Heathside: Owner to stay as Ofsted-hit private school seeks new backers
New financial backing sought as union says teachers are worried about salaries and pensions
05 July, 2019 — By Dan Carrier
THE owner and principal of a Hampstead private school which was rocked by critical Ofsted reports has no intention of stepping down despite its parent company moving to appoint administrators.
Heathside Prep, based at six sites, said Melissa Remus was staying as its head and that it was in talks with new investors.
The New Journal revealed exclusively last year how Ofsted had raised concerns about the school’s operation.
It holds the keys to the Olde White Bear pub, where plans to reopen the bar have so far stalled despite a community campaign and a new licensee ready to start work. Heathside uses the upstairs floor as a classroom.
Last week, Remus White Limited and Heathside Preparatory School Limited filed papers at Bristol County Court with a notice of intent to appoint administrators.
A statement form Heathside sent to the New Journal said: “We have written to all Heathside parents and staff to provide an update on the ongoing restructuring of the school’s leadership. In recent weeks, we have been working to identify an educational partner committed to protecting Heathside’s independence and core ethos, while giving the financial backing and administrative infrastructure needed to enable the school to thrive.”
The wait goes on to see The Old White Bear pub open again
It added: “We are pleased to confirm we are now in the closing stages of finalising an agreement and anticipate making a full announcement in the coming days. In the meantime, Heathside School continues to operate as usual.”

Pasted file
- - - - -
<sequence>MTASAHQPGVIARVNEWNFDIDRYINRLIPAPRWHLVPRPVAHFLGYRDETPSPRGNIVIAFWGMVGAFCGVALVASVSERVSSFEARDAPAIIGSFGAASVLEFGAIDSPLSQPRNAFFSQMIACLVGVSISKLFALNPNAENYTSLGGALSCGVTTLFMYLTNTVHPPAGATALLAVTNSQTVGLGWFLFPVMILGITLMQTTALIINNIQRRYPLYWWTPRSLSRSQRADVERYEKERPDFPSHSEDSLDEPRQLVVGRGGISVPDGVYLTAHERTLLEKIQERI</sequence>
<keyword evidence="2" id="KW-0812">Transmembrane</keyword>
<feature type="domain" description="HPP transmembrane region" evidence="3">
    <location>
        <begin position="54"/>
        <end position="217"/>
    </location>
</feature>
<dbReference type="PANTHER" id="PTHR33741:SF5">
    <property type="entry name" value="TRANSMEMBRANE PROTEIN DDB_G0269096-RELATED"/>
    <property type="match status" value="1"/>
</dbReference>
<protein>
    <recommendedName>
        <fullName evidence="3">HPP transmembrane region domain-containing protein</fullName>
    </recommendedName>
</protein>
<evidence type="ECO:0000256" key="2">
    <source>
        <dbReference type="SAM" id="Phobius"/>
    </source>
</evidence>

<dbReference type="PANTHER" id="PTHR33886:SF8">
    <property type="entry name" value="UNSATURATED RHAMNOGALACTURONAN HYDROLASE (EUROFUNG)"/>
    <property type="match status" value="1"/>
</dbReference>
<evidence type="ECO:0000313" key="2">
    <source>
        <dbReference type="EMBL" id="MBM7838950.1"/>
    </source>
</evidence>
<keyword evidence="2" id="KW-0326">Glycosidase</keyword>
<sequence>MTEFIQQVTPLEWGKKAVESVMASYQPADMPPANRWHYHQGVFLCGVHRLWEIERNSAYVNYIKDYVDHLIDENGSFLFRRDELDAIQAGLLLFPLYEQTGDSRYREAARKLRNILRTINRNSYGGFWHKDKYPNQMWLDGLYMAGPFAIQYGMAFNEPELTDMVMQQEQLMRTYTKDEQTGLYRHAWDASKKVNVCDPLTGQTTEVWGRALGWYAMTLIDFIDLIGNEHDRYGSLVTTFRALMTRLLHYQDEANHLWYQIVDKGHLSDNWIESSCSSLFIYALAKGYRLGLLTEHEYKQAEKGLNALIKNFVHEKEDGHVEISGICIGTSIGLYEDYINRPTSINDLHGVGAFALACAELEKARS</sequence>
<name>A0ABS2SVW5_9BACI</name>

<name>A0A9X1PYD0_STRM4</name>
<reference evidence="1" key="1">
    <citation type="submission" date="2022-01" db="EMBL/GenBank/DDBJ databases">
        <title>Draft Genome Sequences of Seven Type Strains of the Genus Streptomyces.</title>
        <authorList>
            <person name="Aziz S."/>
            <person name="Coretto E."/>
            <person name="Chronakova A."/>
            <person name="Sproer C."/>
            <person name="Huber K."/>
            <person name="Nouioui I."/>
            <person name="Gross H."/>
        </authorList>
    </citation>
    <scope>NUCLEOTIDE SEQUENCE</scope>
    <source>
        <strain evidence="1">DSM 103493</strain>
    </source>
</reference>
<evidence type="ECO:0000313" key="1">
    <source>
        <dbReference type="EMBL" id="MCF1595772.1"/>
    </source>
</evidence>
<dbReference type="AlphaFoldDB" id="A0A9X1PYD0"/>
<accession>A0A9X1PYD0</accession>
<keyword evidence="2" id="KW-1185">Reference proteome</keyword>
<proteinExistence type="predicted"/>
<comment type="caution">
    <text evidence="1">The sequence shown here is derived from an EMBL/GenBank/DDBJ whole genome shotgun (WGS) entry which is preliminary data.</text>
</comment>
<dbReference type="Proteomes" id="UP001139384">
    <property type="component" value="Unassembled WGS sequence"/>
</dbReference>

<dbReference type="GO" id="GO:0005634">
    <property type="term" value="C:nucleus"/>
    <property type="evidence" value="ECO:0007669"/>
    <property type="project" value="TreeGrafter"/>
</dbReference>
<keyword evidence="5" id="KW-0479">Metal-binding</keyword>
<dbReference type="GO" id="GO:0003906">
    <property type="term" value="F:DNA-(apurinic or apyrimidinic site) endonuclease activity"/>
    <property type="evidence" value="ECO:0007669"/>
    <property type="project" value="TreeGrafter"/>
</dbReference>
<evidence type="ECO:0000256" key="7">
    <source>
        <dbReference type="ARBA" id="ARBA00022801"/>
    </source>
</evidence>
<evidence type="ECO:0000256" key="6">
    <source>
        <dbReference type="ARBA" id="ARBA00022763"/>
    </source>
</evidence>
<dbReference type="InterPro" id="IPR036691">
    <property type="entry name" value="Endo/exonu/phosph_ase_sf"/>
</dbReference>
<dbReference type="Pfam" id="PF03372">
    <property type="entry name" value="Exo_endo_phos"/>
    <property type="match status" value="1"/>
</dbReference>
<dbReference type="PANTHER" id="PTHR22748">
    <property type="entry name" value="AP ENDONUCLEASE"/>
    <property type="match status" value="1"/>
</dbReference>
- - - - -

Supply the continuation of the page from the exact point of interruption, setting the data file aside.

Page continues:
The school made no further comment over the court notice.
Sources at the school told the New Journal that they believed a wealthy parent has offered financial help. One who is close to staff at the school said: “Many parents are extremely well off, have invested their time and energy and like the Heathside. They want to help, but parents say they are also worried that the school will need to be restructured, which could mean reducing its size, selling off assets, and teachers are worried for their jobs.”
Heathside, which charges fees of £18,000 a year, was warned by Ofsted inspectors that there were concerns about safeguarding and record keeping.
The school received further negative feedback from Ofsted before it reported things were improving earlier this year.
National Education Union’s Camden secretary Gerald Clark said it had been approached in recent months by staff at the school to discuss fears over the payment of salaries and pension contributions.
Mr Clark said: “If an investor is to be found and take over ownership then this could ultimately be a good thing for the school. It would mean a higher level of accountability in terms of the management structure.”